I saw Mbalax great, Fallou Dieng, play at La Fete de Marquette, Saturday night and am just now getting to posting some of the photos I took. It was so wonderful to be surrounded by Senegambians, Wolof, Mbalax music and Madisonians who appreciate international music. A few of the highlights that I am most grateful for:
- Gratuitous audience participation, especially when it comes to dancing on stage. The Senegambians who got up there made it look so easy – or at least made it look like they’ve been taking professional lessons their whole lives. Then the Americans; oh, the Americans. My favorite was the tall, emaciated white boy who wore a patchwork skirt and danced like he was being put through electroshock therapy. Entertainment at its best.
- Calling the kids on the stage. It wouldn’t be a Senegalese party if the whole family wasn’t involved. Most of the youngsters could put my own dancing to shame.
- Running into a ton of friends, the most exciting (by far) being my former English student, whom I tutored for a year and haven’t seen in just as long. When we exchanged phone numbers, I was excited that he had no problem understanding it in English, even over the noise of the concert.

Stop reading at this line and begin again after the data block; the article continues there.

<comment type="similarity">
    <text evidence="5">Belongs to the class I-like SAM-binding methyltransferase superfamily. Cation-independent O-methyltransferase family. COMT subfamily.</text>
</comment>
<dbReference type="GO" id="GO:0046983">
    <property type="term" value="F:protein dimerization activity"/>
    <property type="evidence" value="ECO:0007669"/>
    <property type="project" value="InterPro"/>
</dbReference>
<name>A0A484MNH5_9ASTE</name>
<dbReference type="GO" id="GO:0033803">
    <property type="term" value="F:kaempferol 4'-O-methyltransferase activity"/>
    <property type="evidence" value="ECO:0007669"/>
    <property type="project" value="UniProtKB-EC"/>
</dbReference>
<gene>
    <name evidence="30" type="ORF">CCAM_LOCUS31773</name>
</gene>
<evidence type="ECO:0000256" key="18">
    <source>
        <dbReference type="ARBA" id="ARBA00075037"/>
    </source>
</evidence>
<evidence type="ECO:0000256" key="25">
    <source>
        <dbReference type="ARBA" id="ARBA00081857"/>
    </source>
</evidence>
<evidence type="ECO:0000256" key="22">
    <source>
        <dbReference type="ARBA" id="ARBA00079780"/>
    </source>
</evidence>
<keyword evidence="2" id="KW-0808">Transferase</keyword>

- How all the band members had picked up crowd-pleasing English phrases. “One..Two..Three..Four” and “I Can’t Hear You” and “Bad Boy”. Linguists are my heroes.
- A chance to practice my Wolof. The secret to entertaining your listener while learning a new language is to master a few key idiomatic phrases for “I’m Learning.” In Wolof, maangi goorgoorla always gets a few laughs.
- Being reminded how much the Senegalese, Gambians (and other West Africans) smile at each other, at the world at large. Its contagious.
- My awesome Mac – it made posting my first video easy peasy. Now you can experience the concert, too.